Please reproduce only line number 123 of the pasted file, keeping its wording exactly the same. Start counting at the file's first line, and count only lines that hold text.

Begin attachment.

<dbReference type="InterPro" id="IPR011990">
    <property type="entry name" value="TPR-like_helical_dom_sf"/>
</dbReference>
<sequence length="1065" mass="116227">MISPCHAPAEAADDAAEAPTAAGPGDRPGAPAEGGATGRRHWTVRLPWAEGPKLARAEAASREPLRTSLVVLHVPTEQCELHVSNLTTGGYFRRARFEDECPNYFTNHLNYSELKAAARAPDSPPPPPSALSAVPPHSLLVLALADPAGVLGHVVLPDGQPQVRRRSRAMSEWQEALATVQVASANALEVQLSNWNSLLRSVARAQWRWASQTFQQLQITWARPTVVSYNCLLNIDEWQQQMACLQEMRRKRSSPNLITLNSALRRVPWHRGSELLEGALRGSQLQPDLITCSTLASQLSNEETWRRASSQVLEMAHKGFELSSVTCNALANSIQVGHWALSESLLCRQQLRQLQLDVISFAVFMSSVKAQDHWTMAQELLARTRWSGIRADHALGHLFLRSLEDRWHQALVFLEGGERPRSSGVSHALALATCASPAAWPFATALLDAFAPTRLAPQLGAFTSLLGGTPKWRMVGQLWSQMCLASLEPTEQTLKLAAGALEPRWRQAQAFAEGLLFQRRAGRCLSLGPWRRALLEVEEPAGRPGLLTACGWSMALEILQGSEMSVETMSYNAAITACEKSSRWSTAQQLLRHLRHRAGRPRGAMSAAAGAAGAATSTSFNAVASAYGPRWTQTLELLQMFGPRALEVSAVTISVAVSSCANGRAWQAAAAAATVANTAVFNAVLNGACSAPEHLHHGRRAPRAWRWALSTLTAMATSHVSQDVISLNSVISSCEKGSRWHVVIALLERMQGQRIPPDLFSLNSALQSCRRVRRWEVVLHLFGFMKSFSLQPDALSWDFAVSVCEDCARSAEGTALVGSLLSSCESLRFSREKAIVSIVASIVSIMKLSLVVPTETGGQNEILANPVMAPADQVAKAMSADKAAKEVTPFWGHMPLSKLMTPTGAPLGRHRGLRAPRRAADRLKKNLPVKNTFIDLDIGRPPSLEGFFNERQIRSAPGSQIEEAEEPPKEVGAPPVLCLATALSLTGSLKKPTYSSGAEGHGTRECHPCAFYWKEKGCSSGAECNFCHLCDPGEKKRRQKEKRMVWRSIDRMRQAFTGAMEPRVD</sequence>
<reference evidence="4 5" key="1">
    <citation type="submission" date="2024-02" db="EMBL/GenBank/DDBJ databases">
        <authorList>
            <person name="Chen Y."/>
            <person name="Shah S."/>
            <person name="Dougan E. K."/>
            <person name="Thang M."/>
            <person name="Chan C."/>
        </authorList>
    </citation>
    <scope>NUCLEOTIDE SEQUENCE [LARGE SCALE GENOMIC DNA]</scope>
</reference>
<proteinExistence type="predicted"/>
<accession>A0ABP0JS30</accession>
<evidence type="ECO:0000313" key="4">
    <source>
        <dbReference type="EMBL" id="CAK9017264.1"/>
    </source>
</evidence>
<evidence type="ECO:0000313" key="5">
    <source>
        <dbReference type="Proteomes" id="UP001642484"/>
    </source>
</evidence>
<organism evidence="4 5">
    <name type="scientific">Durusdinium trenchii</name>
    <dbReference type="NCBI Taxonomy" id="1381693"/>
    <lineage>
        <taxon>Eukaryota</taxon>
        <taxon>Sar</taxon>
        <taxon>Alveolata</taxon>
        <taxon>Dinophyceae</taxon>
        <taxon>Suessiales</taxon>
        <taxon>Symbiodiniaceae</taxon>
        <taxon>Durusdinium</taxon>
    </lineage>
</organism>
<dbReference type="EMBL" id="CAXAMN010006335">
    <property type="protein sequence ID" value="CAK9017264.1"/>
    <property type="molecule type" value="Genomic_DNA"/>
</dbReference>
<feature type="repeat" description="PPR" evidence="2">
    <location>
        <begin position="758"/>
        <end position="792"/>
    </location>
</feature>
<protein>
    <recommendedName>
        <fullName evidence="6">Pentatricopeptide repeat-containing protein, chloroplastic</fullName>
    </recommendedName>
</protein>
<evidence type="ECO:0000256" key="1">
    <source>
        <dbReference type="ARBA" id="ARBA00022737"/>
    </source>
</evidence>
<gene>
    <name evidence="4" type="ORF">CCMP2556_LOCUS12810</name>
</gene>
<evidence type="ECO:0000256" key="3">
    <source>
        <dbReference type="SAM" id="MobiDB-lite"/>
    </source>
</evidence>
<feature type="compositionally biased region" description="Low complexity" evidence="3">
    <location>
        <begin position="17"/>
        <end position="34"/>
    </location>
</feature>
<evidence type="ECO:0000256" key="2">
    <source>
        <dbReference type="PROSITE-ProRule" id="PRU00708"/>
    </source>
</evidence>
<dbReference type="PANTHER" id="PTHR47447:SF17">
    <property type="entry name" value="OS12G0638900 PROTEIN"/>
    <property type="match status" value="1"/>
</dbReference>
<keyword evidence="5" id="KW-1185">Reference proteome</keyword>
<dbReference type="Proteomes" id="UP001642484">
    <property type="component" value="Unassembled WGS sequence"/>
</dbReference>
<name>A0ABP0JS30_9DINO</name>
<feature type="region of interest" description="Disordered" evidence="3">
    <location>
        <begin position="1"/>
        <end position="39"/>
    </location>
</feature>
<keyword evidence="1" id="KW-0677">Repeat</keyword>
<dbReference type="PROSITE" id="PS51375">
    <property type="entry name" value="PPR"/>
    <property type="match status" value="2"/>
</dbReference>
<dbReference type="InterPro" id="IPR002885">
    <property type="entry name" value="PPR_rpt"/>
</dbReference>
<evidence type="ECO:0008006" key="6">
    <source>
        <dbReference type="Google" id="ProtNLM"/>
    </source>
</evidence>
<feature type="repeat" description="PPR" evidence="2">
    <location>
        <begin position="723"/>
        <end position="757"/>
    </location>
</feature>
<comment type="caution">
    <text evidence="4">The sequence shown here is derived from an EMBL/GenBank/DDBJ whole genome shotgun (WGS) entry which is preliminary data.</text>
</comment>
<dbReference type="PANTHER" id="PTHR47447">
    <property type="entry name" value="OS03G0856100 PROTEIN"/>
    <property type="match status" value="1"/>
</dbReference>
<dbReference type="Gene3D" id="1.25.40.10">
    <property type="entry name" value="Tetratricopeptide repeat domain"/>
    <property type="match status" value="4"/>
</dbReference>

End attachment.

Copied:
    <property type="entry name" value="Tetratricopeptide repeat domain"/>